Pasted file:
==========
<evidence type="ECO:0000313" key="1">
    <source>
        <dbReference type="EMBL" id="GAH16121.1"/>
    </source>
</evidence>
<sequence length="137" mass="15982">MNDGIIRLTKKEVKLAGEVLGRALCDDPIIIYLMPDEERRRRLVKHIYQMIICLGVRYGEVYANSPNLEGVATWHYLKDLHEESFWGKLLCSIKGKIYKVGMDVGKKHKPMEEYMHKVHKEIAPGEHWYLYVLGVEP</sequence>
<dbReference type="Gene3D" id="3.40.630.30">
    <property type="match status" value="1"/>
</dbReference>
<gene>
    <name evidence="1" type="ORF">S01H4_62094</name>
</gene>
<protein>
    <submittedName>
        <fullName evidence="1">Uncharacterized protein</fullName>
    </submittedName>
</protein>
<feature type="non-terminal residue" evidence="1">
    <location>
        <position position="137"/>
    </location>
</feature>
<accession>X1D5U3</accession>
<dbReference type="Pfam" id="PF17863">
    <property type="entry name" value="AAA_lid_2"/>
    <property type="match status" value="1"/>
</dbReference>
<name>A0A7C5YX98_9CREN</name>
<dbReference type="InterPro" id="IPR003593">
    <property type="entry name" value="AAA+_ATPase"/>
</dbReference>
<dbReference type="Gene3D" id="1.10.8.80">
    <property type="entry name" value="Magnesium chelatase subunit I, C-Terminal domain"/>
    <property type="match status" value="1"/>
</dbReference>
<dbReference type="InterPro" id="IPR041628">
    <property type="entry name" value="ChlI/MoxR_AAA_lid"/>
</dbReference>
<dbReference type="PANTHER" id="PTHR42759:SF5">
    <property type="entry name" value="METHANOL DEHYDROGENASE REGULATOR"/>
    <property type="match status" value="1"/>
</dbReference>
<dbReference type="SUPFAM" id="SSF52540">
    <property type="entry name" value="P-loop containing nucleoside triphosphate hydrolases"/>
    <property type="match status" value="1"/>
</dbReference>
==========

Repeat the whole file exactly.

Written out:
<evidence type="ECO:0000313" key="1">
    <source>
        <dbReference type="EMBL" id="GAH16121.1"/>
    </source>
</evidence>
<sequence length="137" mass="15982">MNDGIIRLTKKEVKLAGEVLGRALCDDPIIIYLMPDEERRRRLVKHIYQMIICLGVRYGEVYANSPNLEGVATWHYLKDLHEESFWGKLLCSIKGKIYKVGMDVGKKHKPMEEYMHKVHKEIAPGEHWYLYVLGVEP</sequence>
<dbReference type="Gene3D" id="3.40.630.30">
    <property type="match status" value="1"/>
</dbReference>
<gene>
    <name evidence="1" type="ORF">S01H4_62094</name>
</gene>
<protein>
    <submittedName>
        <fullName evidence="1">Uncharacterized protein</fullName>
    </submittedName>
</protein>
<feature type="non-terminal residue" evidence="1">
    <location>
        <position position="137"/>
    </location>
</feature>
<accession>X1D5U3</accession>
<dbReference type="Pfam" id="PF17863">
    <property type="entry name" value="AAA_lid_2"/>
    <property type="match status" value="1"/>
</dbReference>
<name>A0A7C5YX98_9CREN</name>
<dbReference type="InterPro" id="IPR003593">
    <property type="entry name" value="AAA+_ATPase"/>
</dbReference>
<dbReference type="Gene3D" id="1.10.8.80">
    <property type="entry name" value="Magnesium chelatase subunit I, C-Terminal domain"/>
    <property type="match status" value="1"/>
</dbReference>
<dbReference type="InterPro" id="IPR041628">
    <property type="entry name" value="ChlI/MoxR_AAA_lid"/>
</dbReference>
<dbReference type="PANTHER" id="PTHR42759:SF5">
    <property type="entry name" value="METHANOL DEHYDROGENASE REGULATOR"/>
    <property type="match status" value="1"/>
</dbReference>
<dbReference type="SUPFAM" id="SSF52540">
    <property type="entry name" value="P-loop containing nucleoside triphosphate hydrolases"/>
    <property type="match status" value="1"/>
</dbReference>